Going to the bathroom in a porta-potty would never be considered a pleasant experience by any stretch of the imagination. Even the VIP bathrooms that some festivals are now adopting could hardly be called “inviting.” But what if by urinating and defecating you were actually working toward a good cause?
Reading Festival in the UK this past weekend had such an idea. Thames Water, a local utility in much of the UK (like DWP in the US), said hundreds of thousands of liters of excrement, both feces and urine, would be collected over the course of the festival. Over 750,000 liters of sewage, between nine tankers carrying 19,000 liters each working 6am to 10pm every day, would be collected by contractors A1 Group.
Writes Energy Live News, “The sewage will then be transformed into renewable energy by extracting gas from a by-product called sludge to generate electricity for the Island Road plant, enough to power two homes for a day.”
Andrew Glover, from Thames Water’s commercial operations team said: “Reading Festival is one of the biggest events in our calendar but we’re raring to go.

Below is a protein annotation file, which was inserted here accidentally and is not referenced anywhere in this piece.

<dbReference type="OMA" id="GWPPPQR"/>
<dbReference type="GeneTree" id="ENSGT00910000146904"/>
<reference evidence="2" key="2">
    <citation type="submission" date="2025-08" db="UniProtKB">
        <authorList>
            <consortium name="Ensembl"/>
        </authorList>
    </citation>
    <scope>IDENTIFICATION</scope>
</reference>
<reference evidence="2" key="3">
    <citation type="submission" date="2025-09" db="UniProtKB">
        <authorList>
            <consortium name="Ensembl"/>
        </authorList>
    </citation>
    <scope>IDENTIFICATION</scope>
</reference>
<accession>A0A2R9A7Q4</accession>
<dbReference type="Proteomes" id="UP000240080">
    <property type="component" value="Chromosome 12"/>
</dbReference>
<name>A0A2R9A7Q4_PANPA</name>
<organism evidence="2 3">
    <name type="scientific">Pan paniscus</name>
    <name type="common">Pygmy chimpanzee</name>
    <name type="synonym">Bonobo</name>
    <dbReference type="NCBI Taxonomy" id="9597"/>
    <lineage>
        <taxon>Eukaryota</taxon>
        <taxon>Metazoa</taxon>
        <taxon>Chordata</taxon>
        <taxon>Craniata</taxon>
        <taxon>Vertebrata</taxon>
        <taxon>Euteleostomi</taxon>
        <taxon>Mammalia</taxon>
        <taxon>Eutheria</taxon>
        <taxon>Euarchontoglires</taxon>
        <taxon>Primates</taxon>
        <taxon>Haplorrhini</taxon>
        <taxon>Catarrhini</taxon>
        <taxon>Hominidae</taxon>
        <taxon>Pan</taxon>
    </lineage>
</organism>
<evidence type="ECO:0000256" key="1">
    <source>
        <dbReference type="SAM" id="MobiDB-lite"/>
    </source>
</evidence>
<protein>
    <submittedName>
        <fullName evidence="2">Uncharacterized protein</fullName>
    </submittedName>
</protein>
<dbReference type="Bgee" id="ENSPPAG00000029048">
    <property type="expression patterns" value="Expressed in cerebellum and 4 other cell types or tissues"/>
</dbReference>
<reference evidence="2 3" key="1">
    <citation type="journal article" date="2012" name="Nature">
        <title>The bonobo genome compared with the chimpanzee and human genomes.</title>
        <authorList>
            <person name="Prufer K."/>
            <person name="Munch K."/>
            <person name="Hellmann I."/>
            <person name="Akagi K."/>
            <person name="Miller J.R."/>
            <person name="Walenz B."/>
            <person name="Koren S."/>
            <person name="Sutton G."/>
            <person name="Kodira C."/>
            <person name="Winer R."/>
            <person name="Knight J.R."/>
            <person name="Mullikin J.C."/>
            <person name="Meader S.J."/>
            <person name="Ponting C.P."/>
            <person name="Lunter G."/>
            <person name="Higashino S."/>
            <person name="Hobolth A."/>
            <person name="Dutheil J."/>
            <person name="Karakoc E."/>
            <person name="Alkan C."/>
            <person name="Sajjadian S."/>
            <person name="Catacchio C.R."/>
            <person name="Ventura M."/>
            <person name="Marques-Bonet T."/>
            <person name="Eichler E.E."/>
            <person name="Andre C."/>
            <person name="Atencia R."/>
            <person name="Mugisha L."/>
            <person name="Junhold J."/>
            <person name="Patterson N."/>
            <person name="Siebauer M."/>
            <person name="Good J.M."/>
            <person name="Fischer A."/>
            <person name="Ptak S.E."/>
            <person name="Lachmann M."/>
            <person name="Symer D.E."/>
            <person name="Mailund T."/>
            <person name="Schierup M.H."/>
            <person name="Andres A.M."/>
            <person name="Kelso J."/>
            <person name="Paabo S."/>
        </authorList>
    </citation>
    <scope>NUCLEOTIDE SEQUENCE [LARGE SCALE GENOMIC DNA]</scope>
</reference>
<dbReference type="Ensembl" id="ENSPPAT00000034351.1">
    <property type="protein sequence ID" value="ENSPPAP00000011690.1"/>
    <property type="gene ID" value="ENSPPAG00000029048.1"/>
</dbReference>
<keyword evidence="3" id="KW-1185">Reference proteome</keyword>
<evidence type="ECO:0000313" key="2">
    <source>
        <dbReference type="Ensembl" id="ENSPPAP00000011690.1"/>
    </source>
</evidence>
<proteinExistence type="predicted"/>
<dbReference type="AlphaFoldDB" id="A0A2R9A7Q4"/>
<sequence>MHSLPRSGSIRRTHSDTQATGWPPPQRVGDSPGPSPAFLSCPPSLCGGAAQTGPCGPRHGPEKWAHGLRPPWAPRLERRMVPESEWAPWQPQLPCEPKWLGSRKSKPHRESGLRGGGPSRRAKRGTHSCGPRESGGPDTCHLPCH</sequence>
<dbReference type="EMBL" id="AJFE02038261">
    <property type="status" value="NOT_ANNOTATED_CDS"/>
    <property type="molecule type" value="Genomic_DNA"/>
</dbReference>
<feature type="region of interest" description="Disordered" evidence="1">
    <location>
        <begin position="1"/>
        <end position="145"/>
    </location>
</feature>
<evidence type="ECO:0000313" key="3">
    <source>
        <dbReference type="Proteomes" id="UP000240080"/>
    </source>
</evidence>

“Festival loos are infamous for their pong but it’s amazing to see what else people flush down there each year. We’ve previously had to drag out tents, sleeping bags and foil blankets, along with smaller items like mobile phones, beer cans and clothes so they don’t clog up our machines.
“We’re therefore urging festival-goers to only put the three Ps down the loos – pee, poo and paper – and not to flush any other objects or rubbish down there.”
Other festivals, like Roskilde in Denmark, have looked at other… inventive… ways to make use of human waste. The more we can abide by reduce, reuse, and recycle — in this case, reuse — the better off our environment will be.